My team at the Federal Reserve is about to launch our first style guide and now that we have gone through the process and created this valuable resource, I can’t imagine creating another app or website without it. Here’s why your team needs a style guide and lessons learned from our experience.
What Is a Style Guide?
Let’s start with the basics. A style guide is a reference document that can consist of styles, interactions, and user experience patterns and solutions that solve common and recurring design problems. Here’s what our guide consists of:
Our guide has three different sections:
- Design Elements: This section describes stylistic choices our team is committed to, including typography, color palette, logos and icons.
- Patterns and Interactions: This section contains best practices for solving coming design problems and tensions, from alerts to error messages and tags to tables. Design elements can typically be applied to the content in this section.
- Assets: This section contains other downloadable design resources we’ve created, like PowerPoint templates and SharePoint layouts, that don’t fit into other sections of the guide.
Within every section of our style guide, we answer the following questions about each topic:
- What does it (the design element, pattern or interaction, or asset) do?
- Why use it?
- How to implement it?
- When to avoid it?
- Best Practices for Accessibility?
Like other style guides created for the web, we’ve also included code snippets where applicable to each topic we cover.
Make It Your Own
Consider your team’s needs, preferences and context to create a style guide that works for you. Here are some tips:
Lead with Language: While the three sections of our style guide – design elements, patterns and interactions and assets – might seem simple, it took many iterations to find clarity. Our team plowed through examples of existing style guides to better understand how to organize relevant content and material. Some style guides were too complex for our needs or laced with unfamiliar jargon our team doesn’t use. We wanted everyone on our team to know where to go to find the answer to their problem – no middleman required. Simply copying and pasting using other people’s information architecture and labels didn’t work for our team, and it likely won’t work for you.
After pursuing other style guides for structural ideas, pause and think about your team. How does your team communicate? Do you have a shared language around design and development topics? Does any part of your process, whether agile, learn or otherwise, need to be considered in the structure? Information architecture should be your first step, and don’t expect to get it right the first time.
You can also think about user testing your style guide, or particular sections, to confirm that your team is aligned with other departments. Would agency communications or public affairs be interested in editing or contributing? Is your guide easily accessible as judged by its copy?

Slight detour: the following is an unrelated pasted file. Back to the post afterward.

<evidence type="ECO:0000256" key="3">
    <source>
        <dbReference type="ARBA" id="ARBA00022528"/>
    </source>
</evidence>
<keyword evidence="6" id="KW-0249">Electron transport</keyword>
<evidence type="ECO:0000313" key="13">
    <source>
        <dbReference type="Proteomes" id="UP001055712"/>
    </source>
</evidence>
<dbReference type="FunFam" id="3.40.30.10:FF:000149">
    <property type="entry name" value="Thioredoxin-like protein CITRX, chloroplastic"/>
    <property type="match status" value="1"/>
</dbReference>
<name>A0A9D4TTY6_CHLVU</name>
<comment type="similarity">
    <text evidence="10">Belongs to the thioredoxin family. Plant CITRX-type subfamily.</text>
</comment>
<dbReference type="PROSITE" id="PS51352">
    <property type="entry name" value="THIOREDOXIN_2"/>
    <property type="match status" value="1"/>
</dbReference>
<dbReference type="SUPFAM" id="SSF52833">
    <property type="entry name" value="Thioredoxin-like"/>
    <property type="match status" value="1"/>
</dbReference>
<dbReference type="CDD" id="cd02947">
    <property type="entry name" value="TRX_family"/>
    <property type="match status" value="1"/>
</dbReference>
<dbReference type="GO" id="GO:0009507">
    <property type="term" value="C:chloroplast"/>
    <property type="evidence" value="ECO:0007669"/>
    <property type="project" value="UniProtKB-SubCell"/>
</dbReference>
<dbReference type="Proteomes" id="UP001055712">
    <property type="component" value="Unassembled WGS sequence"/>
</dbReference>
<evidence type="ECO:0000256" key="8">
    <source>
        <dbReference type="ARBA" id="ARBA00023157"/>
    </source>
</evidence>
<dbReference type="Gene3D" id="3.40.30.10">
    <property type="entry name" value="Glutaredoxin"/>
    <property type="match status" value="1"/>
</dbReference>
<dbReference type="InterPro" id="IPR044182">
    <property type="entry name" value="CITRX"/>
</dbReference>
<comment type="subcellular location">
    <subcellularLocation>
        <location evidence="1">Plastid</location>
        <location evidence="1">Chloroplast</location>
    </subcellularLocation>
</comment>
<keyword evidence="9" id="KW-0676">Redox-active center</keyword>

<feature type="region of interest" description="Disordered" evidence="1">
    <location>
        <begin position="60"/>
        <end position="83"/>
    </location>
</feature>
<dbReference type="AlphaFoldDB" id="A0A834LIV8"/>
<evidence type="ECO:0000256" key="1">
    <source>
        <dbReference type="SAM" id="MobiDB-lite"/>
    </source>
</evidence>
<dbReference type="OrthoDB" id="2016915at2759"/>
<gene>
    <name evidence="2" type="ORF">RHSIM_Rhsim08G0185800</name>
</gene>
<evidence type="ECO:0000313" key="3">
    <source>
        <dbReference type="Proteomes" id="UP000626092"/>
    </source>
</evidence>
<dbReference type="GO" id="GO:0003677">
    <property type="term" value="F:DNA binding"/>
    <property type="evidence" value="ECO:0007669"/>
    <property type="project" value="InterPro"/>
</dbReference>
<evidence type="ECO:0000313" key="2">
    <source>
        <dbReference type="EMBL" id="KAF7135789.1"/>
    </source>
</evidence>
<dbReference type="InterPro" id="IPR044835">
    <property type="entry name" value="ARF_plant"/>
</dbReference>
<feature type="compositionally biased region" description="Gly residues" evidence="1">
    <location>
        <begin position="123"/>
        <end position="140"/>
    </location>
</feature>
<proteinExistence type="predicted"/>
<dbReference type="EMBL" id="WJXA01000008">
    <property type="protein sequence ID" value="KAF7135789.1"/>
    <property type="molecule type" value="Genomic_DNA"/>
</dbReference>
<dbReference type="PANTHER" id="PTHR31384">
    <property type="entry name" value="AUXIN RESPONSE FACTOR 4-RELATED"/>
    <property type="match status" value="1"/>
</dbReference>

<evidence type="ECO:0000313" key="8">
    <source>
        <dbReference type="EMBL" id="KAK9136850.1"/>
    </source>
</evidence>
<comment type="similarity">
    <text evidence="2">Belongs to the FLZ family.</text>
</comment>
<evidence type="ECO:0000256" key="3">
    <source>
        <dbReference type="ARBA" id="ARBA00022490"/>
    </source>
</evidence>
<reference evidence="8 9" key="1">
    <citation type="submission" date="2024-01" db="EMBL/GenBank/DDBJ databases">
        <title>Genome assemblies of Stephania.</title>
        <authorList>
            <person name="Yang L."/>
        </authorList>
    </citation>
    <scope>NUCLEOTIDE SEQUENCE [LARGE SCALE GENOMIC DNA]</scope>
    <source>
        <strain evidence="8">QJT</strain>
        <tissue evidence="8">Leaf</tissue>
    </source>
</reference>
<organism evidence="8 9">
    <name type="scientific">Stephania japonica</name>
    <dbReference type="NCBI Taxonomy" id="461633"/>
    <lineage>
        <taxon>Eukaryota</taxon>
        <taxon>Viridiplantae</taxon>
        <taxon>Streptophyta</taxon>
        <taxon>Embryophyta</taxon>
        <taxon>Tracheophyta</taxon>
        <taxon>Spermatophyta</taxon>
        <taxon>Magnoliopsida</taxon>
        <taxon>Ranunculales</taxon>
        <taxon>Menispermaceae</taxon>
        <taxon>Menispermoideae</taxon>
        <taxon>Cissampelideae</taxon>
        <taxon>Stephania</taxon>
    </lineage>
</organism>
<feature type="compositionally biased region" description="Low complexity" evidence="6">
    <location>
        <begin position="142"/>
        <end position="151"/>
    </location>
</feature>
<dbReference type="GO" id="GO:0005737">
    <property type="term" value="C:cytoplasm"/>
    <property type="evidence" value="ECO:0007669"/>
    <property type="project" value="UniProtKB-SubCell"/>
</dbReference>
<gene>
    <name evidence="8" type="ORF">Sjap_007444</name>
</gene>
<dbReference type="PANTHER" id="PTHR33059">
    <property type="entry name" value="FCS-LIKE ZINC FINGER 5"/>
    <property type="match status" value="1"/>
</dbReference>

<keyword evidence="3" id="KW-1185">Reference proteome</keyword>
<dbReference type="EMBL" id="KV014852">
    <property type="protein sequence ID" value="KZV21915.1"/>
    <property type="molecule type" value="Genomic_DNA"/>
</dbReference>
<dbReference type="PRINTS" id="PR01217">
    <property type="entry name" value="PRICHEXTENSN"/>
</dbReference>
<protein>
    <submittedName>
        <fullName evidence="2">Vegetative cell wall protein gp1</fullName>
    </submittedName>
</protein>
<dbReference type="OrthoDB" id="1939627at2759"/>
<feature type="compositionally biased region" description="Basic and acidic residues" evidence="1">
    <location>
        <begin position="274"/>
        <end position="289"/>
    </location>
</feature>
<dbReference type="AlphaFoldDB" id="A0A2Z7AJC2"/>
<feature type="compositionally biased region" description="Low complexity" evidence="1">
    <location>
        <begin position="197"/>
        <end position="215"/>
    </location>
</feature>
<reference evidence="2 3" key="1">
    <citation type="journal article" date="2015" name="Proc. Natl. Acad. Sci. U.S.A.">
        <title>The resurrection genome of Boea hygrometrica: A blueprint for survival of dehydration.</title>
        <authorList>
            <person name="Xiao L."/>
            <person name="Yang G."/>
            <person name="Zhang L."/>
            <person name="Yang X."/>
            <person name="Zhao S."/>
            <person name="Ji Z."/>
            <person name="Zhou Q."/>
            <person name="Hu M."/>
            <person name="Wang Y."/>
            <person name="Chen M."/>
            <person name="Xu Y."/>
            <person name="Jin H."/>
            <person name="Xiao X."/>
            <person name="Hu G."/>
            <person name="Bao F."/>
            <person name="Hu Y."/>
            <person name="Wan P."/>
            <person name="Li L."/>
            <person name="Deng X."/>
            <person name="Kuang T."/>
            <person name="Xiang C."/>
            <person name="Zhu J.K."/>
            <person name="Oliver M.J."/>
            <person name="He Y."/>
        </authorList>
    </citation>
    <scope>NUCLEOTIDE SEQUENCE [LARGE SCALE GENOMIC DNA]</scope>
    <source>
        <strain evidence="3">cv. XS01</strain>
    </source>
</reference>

Provide a Design Education: Design can appear confusing and complicated – and even pretentious – for those that haven’t studied it. Your style guide is an opportunity to show how a streamlined design system can create clarity and showcase just how far design decisions can reach. If you reframe the project as a way to educate about design, how would your approach change?
Integrate Other Design Related Resources: Has your team hashed out its own set of design or experience principles? Does your agency have a writing guidelines or guidance on grammar? Where do you store your current assets – like photography and icons? Does everyone know where these files live? Think about other useful and existing resources to incorporate into your style guide.
Reduce, Reuse, Remix: Our team has a set of user experience principles that explain what we do and how we approach our work. One of our tenants, “reduce, reuse and remix,” is easily my favorite. It’s not always necessary to build from scratch, and if we can reuse code, design or copy from existing places, we encourage each other to do so. Fortunately, there are incredible existing pattern libraries that take into account the needs and challenges of designers in federal government. The U.S. Web Design System, the USTPO UI Design Gallery and the CFPB’s Design Manual all helped us follow patterns where it made sense, but allowed us to get creative in solving design problems unique to our organization.
Even though our style guide isn’t fully launched (yet!), I’ve already seen changes in our team’s productivity and communication. Why? Because at its heart, a style guide is a tool to better communicate. When communication is clear, productivity improves.
Resources, including your time, can also be used more effectively the launch of a style guide. Instead of spelling out every single design decision, it’s possible for teammates to reference the same guidelines. When you don’t have to delve into side conversations about when to use a radio button and when to use a checkbox, larger conversations about design can happen.
Once you have a style guide, it’s much easier to scale. You have a foundation to make products in a modular way, if you choose. Your style guide will help you build whatever is next.